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Majuro



Joined: 21 Oct 2008
Posts: 12

PostPosted: Mon Feb 01, 2010 12:28 pm    Post subject: Reply with quote

you can pretty much ignore everything that Spiral78 says, he's been roaming this board for years spreading mis-information. You CAN find work in France without an EU passport, EU decent, EU husband/wife, or exceptional qualifications. I am living proof. Yes, it was difficult, yes my employer had to wait two months while I went home to get my work visa, yes, he had to pay a special tax for me, no, not every language school will do it, but it is possible. Just because Spiral78 hasn't figured out how to do it doesn't mean it can't be done.
In any case that's not your issue, with a WH visa you're fine. With regards to work prospects, things are picking up again. In fact my school is desperate for new teachers and we can't find any good ones. If you'll be in Rhone-Alpes in the next few weeks, you might be able to find something.[/i]
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spiral78



Joined: 05 Apr 2004
Posts: 9375
Location: On a Short Leash

PostPosted: Mon Feb 01, 2010 6:41 pm    Post subject: Reply with quote

Surprised

I live and work in the Netherlands on an exceptional work permit.

However, I know very well how rare my status is. Yours, too.

For a newbie level teacher to get an exceptional permit for most Western European countries - the chances are very near nil, short of marrying a local.

I'm not a newbie - I earned my exceptional status through postgrad and specialist quals.
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hughesie



Joined: 22 Apr 2008
Posts: 63

PostPosted: Thu Feb 18, 2010 3:08 pm    Post subject: Reply with quote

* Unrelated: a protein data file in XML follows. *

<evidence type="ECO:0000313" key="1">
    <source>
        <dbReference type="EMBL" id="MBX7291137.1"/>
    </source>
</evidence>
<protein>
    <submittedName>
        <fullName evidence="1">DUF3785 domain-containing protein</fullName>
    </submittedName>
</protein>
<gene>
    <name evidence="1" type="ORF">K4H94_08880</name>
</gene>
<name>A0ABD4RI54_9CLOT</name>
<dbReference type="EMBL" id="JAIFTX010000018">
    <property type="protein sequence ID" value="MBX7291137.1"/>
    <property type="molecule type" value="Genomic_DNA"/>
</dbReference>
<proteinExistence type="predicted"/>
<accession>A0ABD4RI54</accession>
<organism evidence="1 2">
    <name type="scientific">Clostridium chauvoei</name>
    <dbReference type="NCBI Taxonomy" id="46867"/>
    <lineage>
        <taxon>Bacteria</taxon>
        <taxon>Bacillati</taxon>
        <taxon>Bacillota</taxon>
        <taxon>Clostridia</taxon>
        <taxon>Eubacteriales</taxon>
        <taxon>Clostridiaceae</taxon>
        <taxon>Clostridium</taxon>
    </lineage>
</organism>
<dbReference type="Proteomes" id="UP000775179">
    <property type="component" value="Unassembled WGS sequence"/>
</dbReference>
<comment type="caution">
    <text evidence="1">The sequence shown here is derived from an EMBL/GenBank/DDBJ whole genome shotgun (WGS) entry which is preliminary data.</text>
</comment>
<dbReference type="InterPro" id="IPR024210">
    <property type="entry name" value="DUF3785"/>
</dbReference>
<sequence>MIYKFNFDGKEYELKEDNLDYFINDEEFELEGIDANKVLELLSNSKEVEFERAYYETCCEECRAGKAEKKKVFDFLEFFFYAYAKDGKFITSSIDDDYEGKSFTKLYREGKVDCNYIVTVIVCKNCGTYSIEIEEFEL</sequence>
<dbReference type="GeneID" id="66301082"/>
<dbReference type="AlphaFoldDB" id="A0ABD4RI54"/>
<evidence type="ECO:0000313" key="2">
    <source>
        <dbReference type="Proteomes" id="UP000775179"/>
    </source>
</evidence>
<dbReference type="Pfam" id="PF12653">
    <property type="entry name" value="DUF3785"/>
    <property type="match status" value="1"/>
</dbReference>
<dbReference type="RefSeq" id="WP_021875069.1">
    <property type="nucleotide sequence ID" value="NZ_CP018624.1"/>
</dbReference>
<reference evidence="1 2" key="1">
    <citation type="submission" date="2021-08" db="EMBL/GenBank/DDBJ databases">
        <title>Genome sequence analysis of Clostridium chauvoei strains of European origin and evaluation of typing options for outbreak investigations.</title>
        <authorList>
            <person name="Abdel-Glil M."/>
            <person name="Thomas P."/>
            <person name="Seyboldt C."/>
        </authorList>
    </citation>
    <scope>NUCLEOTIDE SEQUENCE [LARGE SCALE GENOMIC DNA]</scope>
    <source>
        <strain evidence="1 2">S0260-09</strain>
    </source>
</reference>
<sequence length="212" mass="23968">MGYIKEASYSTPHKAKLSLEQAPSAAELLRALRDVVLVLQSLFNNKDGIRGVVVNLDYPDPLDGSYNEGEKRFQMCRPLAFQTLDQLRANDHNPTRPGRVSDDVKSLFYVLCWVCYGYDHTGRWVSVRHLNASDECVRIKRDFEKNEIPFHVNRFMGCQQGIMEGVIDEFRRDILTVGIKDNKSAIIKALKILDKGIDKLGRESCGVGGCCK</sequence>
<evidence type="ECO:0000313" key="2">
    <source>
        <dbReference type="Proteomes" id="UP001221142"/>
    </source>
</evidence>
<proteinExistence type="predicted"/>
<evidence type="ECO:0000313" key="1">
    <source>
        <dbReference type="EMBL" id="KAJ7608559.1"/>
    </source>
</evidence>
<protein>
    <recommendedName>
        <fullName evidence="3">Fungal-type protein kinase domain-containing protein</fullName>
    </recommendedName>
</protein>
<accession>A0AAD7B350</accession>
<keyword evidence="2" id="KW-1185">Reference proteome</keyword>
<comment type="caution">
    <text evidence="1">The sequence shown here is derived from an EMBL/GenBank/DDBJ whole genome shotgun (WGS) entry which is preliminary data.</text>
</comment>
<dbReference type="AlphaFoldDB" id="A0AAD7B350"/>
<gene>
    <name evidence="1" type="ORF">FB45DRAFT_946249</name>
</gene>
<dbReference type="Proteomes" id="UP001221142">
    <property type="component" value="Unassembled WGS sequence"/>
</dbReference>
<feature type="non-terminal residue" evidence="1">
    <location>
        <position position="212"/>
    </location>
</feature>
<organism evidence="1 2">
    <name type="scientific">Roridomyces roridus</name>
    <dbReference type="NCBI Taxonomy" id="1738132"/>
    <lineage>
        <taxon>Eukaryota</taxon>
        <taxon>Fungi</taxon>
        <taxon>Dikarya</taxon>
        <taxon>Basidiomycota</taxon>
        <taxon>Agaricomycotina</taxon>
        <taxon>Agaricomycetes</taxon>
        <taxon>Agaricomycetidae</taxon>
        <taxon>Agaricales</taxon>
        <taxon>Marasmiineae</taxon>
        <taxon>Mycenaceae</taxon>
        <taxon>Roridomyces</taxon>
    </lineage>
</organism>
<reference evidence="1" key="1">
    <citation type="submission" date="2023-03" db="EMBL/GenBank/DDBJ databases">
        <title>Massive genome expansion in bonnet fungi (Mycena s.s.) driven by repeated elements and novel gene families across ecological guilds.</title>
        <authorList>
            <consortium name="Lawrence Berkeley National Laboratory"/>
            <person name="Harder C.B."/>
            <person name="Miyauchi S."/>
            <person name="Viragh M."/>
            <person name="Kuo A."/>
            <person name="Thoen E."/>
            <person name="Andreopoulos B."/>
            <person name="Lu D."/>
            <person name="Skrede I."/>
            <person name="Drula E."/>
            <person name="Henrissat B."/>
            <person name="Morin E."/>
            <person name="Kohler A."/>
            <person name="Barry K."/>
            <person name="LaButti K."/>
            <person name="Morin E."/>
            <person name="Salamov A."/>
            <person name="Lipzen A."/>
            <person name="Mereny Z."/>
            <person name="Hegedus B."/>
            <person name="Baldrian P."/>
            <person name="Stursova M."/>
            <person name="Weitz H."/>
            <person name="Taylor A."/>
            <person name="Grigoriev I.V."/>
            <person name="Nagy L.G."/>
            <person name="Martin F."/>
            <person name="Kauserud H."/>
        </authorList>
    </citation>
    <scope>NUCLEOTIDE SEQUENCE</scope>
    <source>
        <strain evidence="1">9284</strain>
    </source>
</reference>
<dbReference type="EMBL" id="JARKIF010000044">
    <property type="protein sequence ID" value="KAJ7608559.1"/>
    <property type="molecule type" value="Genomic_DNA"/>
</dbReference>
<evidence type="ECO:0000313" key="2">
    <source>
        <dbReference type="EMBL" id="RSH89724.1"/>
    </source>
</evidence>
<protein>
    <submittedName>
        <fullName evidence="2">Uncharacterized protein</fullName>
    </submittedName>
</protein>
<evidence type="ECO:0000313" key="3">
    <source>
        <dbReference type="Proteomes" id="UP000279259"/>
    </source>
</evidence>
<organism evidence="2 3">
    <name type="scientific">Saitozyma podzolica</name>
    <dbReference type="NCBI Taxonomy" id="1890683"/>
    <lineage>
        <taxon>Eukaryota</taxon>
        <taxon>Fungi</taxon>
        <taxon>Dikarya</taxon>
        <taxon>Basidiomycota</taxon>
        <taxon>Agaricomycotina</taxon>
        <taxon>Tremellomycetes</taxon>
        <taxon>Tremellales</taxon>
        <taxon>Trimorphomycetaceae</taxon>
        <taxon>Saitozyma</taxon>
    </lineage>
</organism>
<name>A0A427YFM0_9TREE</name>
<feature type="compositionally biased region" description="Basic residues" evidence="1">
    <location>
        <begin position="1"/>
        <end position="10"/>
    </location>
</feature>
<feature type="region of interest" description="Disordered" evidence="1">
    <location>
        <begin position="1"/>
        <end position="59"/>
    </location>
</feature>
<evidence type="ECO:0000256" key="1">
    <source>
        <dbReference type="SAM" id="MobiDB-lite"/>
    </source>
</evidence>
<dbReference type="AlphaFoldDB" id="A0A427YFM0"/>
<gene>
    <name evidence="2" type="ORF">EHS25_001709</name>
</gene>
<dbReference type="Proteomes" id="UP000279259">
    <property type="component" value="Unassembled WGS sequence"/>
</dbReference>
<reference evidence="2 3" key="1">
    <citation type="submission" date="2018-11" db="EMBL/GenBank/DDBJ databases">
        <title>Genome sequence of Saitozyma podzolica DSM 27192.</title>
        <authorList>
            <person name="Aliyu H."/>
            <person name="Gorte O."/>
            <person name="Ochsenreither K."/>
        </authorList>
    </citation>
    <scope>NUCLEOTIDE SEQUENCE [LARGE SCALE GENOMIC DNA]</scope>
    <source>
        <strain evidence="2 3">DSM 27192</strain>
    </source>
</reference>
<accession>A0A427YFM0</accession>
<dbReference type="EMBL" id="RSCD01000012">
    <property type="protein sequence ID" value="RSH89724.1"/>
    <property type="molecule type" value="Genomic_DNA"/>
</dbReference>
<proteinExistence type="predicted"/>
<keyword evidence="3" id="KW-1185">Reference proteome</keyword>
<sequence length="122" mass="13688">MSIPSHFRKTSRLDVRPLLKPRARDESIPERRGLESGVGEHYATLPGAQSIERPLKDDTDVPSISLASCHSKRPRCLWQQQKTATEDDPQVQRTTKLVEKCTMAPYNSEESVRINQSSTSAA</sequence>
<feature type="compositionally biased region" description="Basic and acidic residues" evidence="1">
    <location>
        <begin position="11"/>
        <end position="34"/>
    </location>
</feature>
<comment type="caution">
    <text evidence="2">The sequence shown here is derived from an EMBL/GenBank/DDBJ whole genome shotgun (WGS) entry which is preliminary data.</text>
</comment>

Majuro wrote:
you can pretty much ignore everything that Spiral78 says, he's been roaming this board for years spreading mis-information. You CAN find work in France without an EU passport, EU decent, EU husband/wife, or exceptional qualifications. I am living proof. Yes, it was difficult, yes my employer had to wait two months while I went home to get my work visa, yes, he had to pay a special tax for me, no, not every language school will do it, but it is possible. Just because Spiral78 hasn't figured out how to do it doesn't mean it can't be done.
In any case that's not your issue, with a WH visa you're fine. With regards to work prospects, things are picking up again. In fact my school is desperate for new teachers and we can't find any good ones. If you'll be in Rhone-Alpes in the next few weeks, you might be able to find something.[/i]


In my opinion, Spiral78 deserves a medal and is the one poster these forums cannot do without. Every five minutes, some yank dream merchant will turn up and state their desire to work in France/Spain/Italy or wherever and end up getting upset real quick when Spiral78 outlines the FACTS.

The facts are - well, no - lets talk about life as a legal citizen in your own country - is life a bowl of cherries when you can speak the language and know the culture, have a bank account, social security and health care, legal rights, a roof over your head where you have safeguards as the tenant/homeowner, rights in the workplace - all those kinds of things and there are people who still dread the alarm clock going off on a Monday morning.

So, if life is a ballache being a legal in your own country - how crappier is life when you are illegal? When you can be sacked anytime for whatever reason, when your housing deposit is non-refundable and the landlord calls the police to get you deported when you make a fuss, when you can't go and get treatment if you are ill, where you are getting less pay than your legal colleagues and getting 'deductions' for the non existent tax you pay, you can't open a bank account or even join the library. Etc, etc, etc.

What Spiral78 does is a public service in opinion - if he/she has stopped one thick backpacking, Walter Mitty from making a big mistake and heading over to another continent to live a dream life for it then to all go *beep* up, then Spiral78 can feel proud his or herself.

Another thing as well - a lot of these people think teaching English is easy! It's funny that SMOE in Korea have had to recruit another two hundred or so teachers for this March semester as thats the number that has run from Korea after just three months on the job! And the people SMOE hired are top graduates from the United States escaping a recession! And they were legal to boot!